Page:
4Worldwide dementia: the numbers will double every twenty years!! MillionFerri et al., 2005, Lancet 366:
5Epidemiology studying dementia Give the real size of dementia:PrevalenceIncidenceRisk factorsProtective factors (biologic, behavioural, socio-economic)Dementia diagnosis!
6Diagnosis: Revised criteria NINDS-ADRDA (McKhann, 2011) for all-cause dementia Cognitive or behavioural (neuropsychiatric) symptomsInterfere with work or usual activitiesRepresent a decline from previous functioning levelsAre not explained by deliriumCognitive impairment established by objective cognitive assessment, self- and proxy-reported, and finally confirmed by neuropsychological testingDeficits in at least two following domains:Acquire and remember new informationReasoning and handling complex taskPoor judgmentVisuospatial abilitiesLanguageChanges in personality, behaviour, or comportment
8Worldwide Prevalence of dementia Qiu et al., 2009, Dialogues. Clin. Neurosci. 11:
9EURODEM STUDY Mean prevalence of dementia: 6,4 % 65+ years old Kuopio Study (Finland)Kungsholmen Project (Sweden)Odense Study (Denmark)Rotterdam Study (Netherlands)Melton Mowbray (UK)MCR-ALPHA (UK)PAQUID (France)Pamplona Study (Spain)Zaragoza Study (Spain)ZARADEMP (Spain)ILSA (Italy)Mean prevalence of dementia: 6,4 % 65+ years old
10EURODEM STUDY Kuopio Study (Finland) Kungsholmen Project (Sweden) Odense Study (Denmark)Rotterdam Study (Netherlands)Melton Mowbray (UK)MCR-ALPHA (UK)PAQUID (France)Pamplona Study (Spain)Zaragoza Study (Spain)ZARADEMP (Spain)ILSA (Italy)
11General Conclusions on Dementia prevalence studies AD prevalence increases with age doubling every 5 years from age 65Prevalence of AD is higher than prevalence of VaDNeed to better define the “mixed” form of dementiaTrends in prevalence reflects the influence of the incidence of disease and survivalPrevalence and incidence studies based on either hospital records or volunteers underestimate the ADPoor sensitivity of screening test
15General Conclusions on Dementia Incidence studies Incidence increases by 2 times about every 5 yearsFemale population has an increased risk of ADIncidence is influenced by applied diagnostic criteriaDifferences among countries are more pronounced for AD and VaD comparison respect to other forms of dementia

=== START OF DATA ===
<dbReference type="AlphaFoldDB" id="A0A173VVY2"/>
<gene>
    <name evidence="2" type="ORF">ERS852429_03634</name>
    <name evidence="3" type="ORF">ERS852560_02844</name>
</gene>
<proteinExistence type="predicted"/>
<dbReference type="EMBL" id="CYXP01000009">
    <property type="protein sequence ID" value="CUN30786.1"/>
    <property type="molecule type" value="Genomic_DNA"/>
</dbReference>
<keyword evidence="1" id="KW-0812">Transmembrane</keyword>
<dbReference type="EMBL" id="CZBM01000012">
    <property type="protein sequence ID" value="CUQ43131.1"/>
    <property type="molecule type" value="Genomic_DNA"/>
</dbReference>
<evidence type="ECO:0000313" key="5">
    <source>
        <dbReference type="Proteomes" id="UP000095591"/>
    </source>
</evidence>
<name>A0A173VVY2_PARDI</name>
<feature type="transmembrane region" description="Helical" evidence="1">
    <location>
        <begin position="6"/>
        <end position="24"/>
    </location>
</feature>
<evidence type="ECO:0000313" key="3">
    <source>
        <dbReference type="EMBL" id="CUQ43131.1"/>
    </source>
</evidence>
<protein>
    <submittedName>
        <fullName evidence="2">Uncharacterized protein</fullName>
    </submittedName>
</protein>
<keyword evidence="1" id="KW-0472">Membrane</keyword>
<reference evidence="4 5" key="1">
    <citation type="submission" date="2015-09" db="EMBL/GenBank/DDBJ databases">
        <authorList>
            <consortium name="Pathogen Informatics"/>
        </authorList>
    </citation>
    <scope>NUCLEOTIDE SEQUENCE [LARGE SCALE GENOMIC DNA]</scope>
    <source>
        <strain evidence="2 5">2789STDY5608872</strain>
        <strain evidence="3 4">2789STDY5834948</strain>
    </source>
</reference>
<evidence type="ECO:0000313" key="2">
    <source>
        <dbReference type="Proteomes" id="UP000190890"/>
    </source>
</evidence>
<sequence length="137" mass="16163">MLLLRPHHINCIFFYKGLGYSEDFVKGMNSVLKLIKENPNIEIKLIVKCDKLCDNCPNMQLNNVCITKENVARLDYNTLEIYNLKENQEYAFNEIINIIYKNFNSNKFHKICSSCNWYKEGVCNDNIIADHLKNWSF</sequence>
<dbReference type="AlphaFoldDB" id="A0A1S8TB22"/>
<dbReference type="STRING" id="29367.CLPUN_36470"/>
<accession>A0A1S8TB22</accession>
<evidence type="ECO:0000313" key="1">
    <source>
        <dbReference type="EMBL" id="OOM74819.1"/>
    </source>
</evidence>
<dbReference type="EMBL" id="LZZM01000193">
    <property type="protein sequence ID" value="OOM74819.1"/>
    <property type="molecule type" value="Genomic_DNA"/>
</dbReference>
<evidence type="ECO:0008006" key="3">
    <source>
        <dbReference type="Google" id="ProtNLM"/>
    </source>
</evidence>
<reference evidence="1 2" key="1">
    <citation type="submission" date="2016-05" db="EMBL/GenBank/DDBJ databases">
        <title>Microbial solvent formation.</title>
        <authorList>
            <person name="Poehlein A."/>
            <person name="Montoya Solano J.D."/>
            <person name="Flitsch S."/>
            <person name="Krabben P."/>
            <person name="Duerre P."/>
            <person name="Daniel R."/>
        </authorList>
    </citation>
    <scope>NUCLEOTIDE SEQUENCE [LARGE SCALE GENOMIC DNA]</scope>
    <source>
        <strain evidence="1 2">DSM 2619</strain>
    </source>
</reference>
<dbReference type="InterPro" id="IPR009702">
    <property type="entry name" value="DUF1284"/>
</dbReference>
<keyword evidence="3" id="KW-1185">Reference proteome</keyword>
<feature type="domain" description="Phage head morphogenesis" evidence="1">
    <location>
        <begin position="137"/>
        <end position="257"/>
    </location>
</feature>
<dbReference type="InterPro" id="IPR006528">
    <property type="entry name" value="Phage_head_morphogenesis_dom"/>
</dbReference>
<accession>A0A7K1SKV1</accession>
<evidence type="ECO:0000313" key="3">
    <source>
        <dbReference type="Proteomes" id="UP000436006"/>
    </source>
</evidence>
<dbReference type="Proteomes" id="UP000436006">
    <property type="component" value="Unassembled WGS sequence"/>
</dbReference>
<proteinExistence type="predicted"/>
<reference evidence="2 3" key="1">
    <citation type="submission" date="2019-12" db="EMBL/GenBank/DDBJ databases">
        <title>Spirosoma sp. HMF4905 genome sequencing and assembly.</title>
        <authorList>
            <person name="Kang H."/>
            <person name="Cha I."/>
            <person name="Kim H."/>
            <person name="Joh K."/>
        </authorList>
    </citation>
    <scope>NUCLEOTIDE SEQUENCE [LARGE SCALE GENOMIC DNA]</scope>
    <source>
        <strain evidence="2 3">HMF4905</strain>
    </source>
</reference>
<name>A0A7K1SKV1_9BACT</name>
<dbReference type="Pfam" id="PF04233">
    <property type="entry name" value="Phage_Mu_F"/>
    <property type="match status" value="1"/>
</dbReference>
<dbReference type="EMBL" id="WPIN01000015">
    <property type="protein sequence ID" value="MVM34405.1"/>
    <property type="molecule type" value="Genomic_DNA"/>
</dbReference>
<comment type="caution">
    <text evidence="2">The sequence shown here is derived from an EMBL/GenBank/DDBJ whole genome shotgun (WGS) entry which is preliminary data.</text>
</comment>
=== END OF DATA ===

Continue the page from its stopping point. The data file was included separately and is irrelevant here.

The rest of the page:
19ILSA S tudyILSA coorte: dementia vs.non DILSA coorteP<0.05
20Survival in ILSA coorte: disability According to the Global Burden of Disease estimates, dementiaContributes 11.2% of years lived with disability in people 60+, more than stroke (9.5%), musculoskeletal ds (8.9%), CVD (5%), cancer (2.4%)DementedNon dementedP<0.05P<0.05
21Hazard Ratio and 95% CI of death in the ILSA cohort Noale M et al. Dement geriatr Cogn Disord 2003
22I COSTI DELLA MALATTIA DI ALZHEIMER COSTO MEDIO ANNUO : circa 43, Euro (Gambina, et al, 2010)Due studi italiani precedenti (Co.Dem., Bianchetti 1998; Cavallo e Fattore 1997) calcolavano un valore medio tra i 93 e i 98 milioni.In tutti questi studi i costi indiretti, sostenuti in massima parte dalle famiglie, incidono per circa 80% sul totale.I costi associati alla gestione della Demenza di Alzheimer incidono sul PIL, di nazioni diverse, dal 0,6% al 4% circa.Gli studi italiani (Cavallo, Fattore 1997 e Trabucchi 1994) stimavano in Italia una percentuale pari a 1,16% sul PIL, che oggi sono stimati intorno al 4,5%.
24Dementia is a devastating neurodegenerative disorder that will grow up overtime. Multidisciplinary approches to assess dementia (genetic, epidemiologist, clinicians)Prevalence and Incidence increase exponentially with age (65 +) worldwideTake into account Risk and Protective factorsIn patients with dementia, a comprehensive approach including any comorbidities may improve the prognosis quoad vitam e quoad valetudinem